The architecture, engineering, and construction (A/E/C) industry is at a breaking point. Productivity and utilization are constant concerns, particularly in the construction sector, where labor-productivity growth over the past two decades has averaged one percent per year in comparison to 2.8 percent for the global economy.
These statistics, courtesy of McKinsey, illuminate both a problem and a significant opportunity, one that could boost the A/E/C market by $1.6 trillion.
With thin margins, significant competition, high client demand, and a labor shortage, A/E/C executives and managers are being asked to spin gold out of straw. If none of these external, industry-wide problems can be effectively addressed, they’ll have to look inwards to make a change.
This is where technology—specifically artificial intelligence (AI) and automation—comes in. There are opportunities at every stage of the project life cycle to implement innovations that streamline communication, minimize risks, save time, and pinpoint opportunities for better margins. Adopting these technologies is a mandate for success in 2019.
With so many buzzwords being thrown around and so much new software on the market, it’s essential to understand the spectrum of possibilities that are actually available. You’ll need this broad knowledge to see which technologies actually make sense for your firm. Here are four concrete, productivity-boosting applications of AI and automation to show you the range of opportunities open to you.
Automated Time & Expense Data Entry: Time and expense management are essential yet mundane tasks that are prone to errors and delays. More and more firms are recognizing the value of software that streamlines this type of data entry through processes like automatic location tracking through a phone’s GPS. Optical character recognition (OCR), a type of image recognition, is also extremely useful when it comes to converting receipts into expense entries, consequently saving time and reducing errors.
Smart Resource Planning: One vital way to enhance productivity is, of course, by ensuring that all employees and vendors are maximizing their time without burning out. Tech-savvy A/E/C firms are already using smart Gantt charts that automatically show dependencies and link to live time-card data. There are also more nascent applications of algorithms that can help match the right skills to the right projects, identify employees at risk of attrition, and forecast labor shortages.
Image Recognition for Risk and Safety Management: Aside from OCR, other types of image recognition are being rolled out to make work sites safer. These kinds of AI can recognize, for example, hardhats or cracks in a foundation, and consequently notify builders of risks. Proactive monitoring like this is a win for productivity and—more importantly—safety.
Autonomous Equipment: Self-driving cars are already on the roads, so it’s not surprising that related technology is showing up on work sites. Volvo has developed an intelligent compaction system for soil and asphalt operators, while Komatsu has been operating autonomous hauling trucks for 10 years. In a tight labor market, these smart machines go a long way in enabling less skilled workers to accomplish more advanced tasks.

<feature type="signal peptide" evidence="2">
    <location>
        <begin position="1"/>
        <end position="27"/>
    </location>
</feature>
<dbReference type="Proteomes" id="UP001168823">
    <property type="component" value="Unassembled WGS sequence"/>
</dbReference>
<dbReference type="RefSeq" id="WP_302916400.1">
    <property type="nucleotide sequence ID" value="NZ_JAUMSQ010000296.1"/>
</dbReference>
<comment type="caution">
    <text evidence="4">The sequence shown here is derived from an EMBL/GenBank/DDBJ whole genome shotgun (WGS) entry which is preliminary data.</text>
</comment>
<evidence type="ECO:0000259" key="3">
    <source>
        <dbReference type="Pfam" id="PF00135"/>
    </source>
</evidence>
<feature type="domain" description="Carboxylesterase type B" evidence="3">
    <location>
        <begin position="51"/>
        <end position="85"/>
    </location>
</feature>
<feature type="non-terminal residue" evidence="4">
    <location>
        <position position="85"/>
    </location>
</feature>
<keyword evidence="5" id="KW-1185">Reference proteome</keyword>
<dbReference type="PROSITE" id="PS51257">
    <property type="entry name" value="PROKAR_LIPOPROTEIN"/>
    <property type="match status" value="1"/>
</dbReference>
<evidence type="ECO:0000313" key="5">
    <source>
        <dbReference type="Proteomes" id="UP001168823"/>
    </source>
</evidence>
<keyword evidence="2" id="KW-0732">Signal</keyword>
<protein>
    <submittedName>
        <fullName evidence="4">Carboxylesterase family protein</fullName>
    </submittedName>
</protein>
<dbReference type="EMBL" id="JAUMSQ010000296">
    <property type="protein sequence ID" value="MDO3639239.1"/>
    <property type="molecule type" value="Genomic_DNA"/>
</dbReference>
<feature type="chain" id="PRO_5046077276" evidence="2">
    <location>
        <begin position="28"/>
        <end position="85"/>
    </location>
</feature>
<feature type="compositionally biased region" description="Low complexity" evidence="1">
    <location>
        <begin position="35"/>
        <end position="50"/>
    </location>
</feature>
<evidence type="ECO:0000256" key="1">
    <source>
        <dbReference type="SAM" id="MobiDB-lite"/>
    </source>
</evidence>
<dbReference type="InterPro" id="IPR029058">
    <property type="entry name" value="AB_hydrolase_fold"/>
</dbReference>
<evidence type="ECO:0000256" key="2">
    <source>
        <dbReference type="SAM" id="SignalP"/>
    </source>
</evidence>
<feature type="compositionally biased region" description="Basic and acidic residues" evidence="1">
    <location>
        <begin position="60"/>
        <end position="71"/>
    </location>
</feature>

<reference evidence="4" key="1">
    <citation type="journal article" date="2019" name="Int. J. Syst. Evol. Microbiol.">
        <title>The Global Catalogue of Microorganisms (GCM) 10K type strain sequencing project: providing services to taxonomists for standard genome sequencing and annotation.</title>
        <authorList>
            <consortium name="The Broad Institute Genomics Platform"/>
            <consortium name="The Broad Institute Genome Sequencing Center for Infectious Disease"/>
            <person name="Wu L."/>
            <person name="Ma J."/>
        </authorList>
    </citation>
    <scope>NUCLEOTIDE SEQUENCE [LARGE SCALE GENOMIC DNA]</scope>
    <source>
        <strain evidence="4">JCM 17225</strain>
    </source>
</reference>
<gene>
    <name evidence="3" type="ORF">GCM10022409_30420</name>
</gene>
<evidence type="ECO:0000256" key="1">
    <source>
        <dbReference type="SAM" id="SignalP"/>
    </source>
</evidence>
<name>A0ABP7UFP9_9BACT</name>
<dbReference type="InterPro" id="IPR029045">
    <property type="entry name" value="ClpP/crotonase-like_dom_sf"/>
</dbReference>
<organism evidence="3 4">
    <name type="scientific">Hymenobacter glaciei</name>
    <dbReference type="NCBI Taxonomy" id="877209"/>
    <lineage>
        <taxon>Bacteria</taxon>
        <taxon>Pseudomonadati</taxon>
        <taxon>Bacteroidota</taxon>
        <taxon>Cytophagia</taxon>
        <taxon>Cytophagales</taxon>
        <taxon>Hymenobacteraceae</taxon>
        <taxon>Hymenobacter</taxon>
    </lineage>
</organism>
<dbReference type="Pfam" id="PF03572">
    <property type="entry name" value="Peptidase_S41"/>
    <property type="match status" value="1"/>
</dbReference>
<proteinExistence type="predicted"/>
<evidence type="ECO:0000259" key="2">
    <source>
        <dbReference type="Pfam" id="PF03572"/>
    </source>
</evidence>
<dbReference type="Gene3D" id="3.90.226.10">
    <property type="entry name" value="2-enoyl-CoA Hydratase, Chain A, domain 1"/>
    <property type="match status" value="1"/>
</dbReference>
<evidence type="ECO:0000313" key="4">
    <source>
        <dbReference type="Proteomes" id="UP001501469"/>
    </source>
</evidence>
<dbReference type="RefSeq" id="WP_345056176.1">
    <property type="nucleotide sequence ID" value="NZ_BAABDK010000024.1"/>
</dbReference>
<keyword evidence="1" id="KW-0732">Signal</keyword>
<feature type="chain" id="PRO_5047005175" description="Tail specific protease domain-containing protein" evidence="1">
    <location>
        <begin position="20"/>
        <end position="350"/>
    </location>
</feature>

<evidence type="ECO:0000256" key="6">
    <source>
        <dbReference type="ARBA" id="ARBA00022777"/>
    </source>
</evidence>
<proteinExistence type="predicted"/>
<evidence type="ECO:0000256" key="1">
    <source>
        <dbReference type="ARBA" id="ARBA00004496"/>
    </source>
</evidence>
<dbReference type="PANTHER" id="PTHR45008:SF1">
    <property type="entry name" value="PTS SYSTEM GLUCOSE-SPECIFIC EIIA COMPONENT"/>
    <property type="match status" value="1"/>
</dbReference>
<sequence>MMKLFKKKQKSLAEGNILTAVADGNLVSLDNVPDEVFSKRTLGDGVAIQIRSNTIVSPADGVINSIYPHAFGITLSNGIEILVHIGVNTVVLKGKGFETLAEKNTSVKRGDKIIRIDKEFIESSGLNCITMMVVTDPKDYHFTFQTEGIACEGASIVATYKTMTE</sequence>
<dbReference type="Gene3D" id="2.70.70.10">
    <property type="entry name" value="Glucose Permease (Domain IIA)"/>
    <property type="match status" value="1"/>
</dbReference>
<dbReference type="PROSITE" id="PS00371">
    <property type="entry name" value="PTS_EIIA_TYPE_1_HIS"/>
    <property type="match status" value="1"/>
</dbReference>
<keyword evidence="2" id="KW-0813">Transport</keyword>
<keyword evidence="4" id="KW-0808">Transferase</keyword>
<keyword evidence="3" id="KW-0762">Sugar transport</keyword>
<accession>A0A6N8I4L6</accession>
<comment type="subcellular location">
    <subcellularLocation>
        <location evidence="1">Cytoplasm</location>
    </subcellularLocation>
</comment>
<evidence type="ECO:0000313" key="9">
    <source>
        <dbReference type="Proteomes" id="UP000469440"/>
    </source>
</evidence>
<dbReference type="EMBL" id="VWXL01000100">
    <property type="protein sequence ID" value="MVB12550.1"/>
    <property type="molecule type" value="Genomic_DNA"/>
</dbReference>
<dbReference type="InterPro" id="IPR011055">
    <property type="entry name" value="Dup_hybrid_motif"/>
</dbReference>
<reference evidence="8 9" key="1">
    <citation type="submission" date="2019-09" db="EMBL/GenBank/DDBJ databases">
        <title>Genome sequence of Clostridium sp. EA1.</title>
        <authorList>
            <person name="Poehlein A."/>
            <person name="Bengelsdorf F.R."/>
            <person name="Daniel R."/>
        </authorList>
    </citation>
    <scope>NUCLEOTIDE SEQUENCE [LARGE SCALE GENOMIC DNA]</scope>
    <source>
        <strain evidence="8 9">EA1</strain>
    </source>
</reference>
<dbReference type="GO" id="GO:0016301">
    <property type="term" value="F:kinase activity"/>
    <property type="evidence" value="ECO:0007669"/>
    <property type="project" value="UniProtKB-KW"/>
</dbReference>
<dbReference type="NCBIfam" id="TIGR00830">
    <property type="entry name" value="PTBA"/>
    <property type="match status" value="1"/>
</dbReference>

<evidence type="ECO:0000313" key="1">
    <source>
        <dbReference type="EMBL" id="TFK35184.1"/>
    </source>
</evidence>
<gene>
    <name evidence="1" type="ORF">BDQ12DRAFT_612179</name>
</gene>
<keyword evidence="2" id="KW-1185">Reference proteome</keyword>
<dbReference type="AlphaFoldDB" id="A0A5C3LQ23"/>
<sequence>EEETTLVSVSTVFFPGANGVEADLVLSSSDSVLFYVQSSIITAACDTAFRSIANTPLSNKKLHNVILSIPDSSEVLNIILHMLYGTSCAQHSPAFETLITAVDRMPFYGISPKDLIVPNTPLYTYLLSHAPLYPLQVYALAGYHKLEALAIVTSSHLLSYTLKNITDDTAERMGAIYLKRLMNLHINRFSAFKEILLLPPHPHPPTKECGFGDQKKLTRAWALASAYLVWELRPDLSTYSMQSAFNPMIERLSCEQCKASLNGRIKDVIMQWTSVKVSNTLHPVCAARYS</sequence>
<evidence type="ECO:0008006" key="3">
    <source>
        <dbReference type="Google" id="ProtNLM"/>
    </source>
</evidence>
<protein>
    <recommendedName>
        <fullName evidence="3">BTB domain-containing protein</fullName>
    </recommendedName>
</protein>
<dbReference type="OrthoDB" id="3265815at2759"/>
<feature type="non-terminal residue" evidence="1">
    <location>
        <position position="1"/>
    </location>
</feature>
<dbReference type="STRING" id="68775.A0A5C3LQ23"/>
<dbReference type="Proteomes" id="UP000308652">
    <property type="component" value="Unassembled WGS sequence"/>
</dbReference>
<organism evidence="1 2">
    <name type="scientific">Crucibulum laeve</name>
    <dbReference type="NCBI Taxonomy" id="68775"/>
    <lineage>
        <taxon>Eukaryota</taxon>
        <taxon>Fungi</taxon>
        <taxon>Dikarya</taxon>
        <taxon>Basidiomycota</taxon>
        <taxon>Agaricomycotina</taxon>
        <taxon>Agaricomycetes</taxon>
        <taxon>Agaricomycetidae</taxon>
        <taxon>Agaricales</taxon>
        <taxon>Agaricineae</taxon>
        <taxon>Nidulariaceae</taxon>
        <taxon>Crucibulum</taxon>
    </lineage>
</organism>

These four applications only scratch the surface of what AI and automation have to offer to the A/E/C industry. There’s also 6D BIM, intelligent supply chain management, natural language processing, business intelligence, and the internet of things, among so many other innovations.
I’ll be discussing the significance of technologies like these in my session at PSMJ THRIVE, Understanding and Preparing for a New Technology Tsunami: Artificial Intelligence and the A/E/C Firm. Join me to understand more practical examples of AI, automation, and neural networks, and then evaluate your firm’s readiness and assess which investments are right for you.
For even more information about the effects of AI and automation—among other transformational forces—on the A/E/C world and the professional services industry more generally, read this complimentary white paper: The Shifting Tide: Predictions for Professional Services in 2020 and Beyond.
About the Author: Steven Burns, FAIA, Chief Creative Officer, BQE Software, is a licensed architect and a member of the College of Fellows of the American Institute of Architects. He sold his architectural firm in 2007 to work full-time on the startup he launched to create ArchiOffice and EngineerOffice, and then brought his expertise to BQE Software, where he now guides the strategy for BQE Core. He earned his master of architecture from the Harvard University Graduate School of Design and his bachelor of fine arts from Syracuse University. His passions include ultra-endurance cycling (he’s ridden across the USA in seven days) and working with Los Angeles Social Venture Partners to help innovative non-profits change the landscape for social justice.
BQE Software is a sponsor and exhibitor at PSMJ's annual conference to held October 22-24 in San Diego. THRIVE 2018 is your chance to learn, to network, and to get an eye-opening perspective on what the world’s most successful architecture and engineering firms are doing right now to thrive. This unique annual conference attracts senior-level executives from a wide range of A/E/C organizations located around the world.